Jean Francois Chretien \ Krichten / Christian age 40 and wife, Ann Noël, and one child.
Peter Dulon \ Delon / Dilon \ Didier age 40 and wife, Agathe Munier and 4 children.
Nicholas Gerard age 30 and his wife, believed to be Jeane Florence. No children were listed.
Eneas Noël age 36 with wife and one child.
Joseph Noël age 56 with wife and 7 children including his son Pierre who was age 16.
Francois Ory age 56 and his second wife, Anna Maria Perchi and 3 children.
Francois stayed in Lancaster County, PA.
Nicholas Strasbach age 40 and his wife Catherine Gerard and seven children including their
daughter Ann who was age 16.
Nicholas Ory age 26 and single, the nephew of Francois, and a member of the Pigeon Hills group.
Nicholas latter married Ann Strasbach, the daughter of Nicholas Strasbach.
The best bet for for Joseph Noël,
and this is only
a guess, is being the son of Jean Noël
GenaNet - For searching in France and Belgium
The Cassini Map of the Saulxure's area about 1760
Pictures of the Principality of Salm painted about 1750
History of the Peter Dillow Family Lineage
Dillon Family of Buchanan Valley, PA.
Here is the link to the DILLON surname Y-DNA project: Contact: Carol Vass
Surname Variations: Dellone, Delo, Delon, Dillen, Dillin, Dilling, Dillion, Dillon, Dillow, Dulon
von Mechow Family of Sellersville, PA (Strasbach & Noel)
The Ory Family History
The Genealogy of the Inhabitants of the Area of Ban de la Roche
which includes LES VOYAGEURS DE LA " PRINCESS AUGUSTA " - Monique-Marie FRANÇOIS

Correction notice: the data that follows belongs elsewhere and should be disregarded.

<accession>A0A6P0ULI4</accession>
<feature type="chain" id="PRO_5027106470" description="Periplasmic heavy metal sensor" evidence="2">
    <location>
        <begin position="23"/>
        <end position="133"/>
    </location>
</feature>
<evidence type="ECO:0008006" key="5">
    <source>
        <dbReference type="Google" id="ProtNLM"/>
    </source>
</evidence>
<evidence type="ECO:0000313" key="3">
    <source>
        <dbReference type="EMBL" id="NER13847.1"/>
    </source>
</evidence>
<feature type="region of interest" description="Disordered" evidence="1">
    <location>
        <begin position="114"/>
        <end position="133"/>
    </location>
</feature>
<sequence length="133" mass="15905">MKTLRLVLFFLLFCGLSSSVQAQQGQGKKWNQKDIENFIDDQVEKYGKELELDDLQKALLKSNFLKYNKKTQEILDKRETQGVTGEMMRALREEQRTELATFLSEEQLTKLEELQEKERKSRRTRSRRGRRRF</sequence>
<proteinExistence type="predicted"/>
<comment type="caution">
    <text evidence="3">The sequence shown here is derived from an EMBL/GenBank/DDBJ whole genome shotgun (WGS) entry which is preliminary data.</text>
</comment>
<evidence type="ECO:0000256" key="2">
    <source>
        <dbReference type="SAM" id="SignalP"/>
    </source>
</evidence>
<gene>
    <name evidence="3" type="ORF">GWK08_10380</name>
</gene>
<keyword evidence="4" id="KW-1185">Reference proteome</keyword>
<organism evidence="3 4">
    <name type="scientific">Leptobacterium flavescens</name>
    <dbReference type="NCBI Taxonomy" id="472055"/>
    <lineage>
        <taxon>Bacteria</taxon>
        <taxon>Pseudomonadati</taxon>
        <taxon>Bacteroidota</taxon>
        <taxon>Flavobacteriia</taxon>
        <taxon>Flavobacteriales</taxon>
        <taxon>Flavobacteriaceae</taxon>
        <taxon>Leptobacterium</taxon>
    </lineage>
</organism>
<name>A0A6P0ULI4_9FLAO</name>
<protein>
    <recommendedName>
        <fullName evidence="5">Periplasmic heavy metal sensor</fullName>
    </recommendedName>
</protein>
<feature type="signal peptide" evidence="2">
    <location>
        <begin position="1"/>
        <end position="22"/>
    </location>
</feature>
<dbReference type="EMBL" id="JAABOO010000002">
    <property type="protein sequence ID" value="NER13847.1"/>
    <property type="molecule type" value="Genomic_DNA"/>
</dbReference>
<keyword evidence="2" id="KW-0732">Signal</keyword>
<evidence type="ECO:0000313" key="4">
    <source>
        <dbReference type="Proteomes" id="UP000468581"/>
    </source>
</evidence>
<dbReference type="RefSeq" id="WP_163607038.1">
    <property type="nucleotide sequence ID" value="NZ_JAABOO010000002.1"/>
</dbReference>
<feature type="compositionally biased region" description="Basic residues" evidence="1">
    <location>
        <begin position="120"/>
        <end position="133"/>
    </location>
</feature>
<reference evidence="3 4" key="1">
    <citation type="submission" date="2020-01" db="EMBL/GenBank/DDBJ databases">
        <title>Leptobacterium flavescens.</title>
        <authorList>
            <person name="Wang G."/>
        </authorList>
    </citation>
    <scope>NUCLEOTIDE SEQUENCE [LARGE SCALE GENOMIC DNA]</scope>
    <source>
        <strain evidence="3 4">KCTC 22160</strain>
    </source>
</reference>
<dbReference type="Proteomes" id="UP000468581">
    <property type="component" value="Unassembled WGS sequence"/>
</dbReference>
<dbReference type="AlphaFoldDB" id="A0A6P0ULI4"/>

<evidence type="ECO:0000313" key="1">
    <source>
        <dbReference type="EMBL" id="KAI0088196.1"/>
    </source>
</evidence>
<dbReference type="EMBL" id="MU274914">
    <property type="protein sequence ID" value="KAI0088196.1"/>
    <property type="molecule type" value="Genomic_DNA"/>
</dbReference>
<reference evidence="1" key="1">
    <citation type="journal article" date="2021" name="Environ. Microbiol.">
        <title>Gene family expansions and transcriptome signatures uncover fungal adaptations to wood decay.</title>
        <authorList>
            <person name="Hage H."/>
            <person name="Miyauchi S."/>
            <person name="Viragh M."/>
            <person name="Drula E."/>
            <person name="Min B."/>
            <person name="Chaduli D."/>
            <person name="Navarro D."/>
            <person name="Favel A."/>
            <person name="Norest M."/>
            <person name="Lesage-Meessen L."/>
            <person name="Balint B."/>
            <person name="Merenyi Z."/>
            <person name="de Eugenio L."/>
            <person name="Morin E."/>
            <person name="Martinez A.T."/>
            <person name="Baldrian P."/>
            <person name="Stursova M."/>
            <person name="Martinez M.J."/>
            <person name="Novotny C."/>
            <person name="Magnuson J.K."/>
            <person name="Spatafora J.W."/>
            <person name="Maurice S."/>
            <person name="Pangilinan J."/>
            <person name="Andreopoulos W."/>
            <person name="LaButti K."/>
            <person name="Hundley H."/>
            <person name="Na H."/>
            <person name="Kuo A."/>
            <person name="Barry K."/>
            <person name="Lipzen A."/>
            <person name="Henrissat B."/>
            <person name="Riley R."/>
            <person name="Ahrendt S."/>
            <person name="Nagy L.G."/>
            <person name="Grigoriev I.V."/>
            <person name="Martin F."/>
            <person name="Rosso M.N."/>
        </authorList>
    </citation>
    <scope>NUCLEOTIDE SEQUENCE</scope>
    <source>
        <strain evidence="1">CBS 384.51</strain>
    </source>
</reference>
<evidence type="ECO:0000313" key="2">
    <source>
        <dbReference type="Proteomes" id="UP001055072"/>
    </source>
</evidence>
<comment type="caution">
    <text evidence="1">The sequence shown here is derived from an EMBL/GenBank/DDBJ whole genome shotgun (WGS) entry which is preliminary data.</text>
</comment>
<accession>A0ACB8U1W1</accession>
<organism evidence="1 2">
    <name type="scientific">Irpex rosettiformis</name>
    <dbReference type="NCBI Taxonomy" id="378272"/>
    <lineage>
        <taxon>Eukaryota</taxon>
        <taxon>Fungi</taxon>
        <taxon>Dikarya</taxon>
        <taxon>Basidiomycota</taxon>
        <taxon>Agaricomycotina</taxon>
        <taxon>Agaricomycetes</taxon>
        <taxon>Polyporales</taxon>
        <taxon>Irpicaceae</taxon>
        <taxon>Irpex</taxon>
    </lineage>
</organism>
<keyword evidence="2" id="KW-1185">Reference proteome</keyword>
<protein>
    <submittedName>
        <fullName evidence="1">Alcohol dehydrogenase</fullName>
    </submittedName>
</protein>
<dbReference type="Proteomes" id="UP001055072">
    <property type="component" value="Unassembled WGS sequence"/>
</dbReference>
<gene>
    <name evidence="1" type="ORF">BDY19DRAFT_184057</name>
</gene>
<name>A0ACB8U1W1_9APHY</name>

Information on other passengers on the Princes Augusta obtained in France
Généalogie des mariages du Val-de-Villé de 1600 à 1800
( To Translate the above: Use Alta Vista - Translations, by coping the URL to that page )
........ Written by Don Osborn, Muscatine, IA. See this image and others of Alsace
The following genealogical report discusses the origin and settlement in America of a group of families who came to America from Rotterdam, Holland, on the ship Princess Augusta, arriving at Philadelphia on September 16, 1736, and who made their first settlement of any permanence along the branches of Beaver Creek, north of the Pigeon Hills, in Lancaster County, now York and Adams Counties) Pennsylvania. These were the Strasbach, Noel, Delon, Christian, and Ory families. They were Catholics, were German speaking, with some branches using German in the homes for several generations, and have been said to have come from France. They were probably the first settlers of what some early writers called the "French Colony" at Pigeon Hills. Some historians have questioned whether such a colony really existed. The following study indicates that such a colony did exist, the first Catholic settlers of the colony were probably the above families, but "French" was probably a misnomer as these families were more likely Alsatians.
The Princess Augusta Families arrived in Philadelphia from Rotterdam, Holland, suggesting they came from one of the lands along the Rhine River, or one of its tributaries. They spoke German as their common language, and at least those who were literate could also speak French and signed their names with French spellings on the passenger lists at Philadelphia. In those times, this particular bilingual language characteristic existed along the Rhine River only in Alsace, and that portion of the Duchy of Lorraine now located within the French Department of Mosel and stretching along the border of German Saarland. From southern Mosei on south through Lorraine the language was a local dialect of French.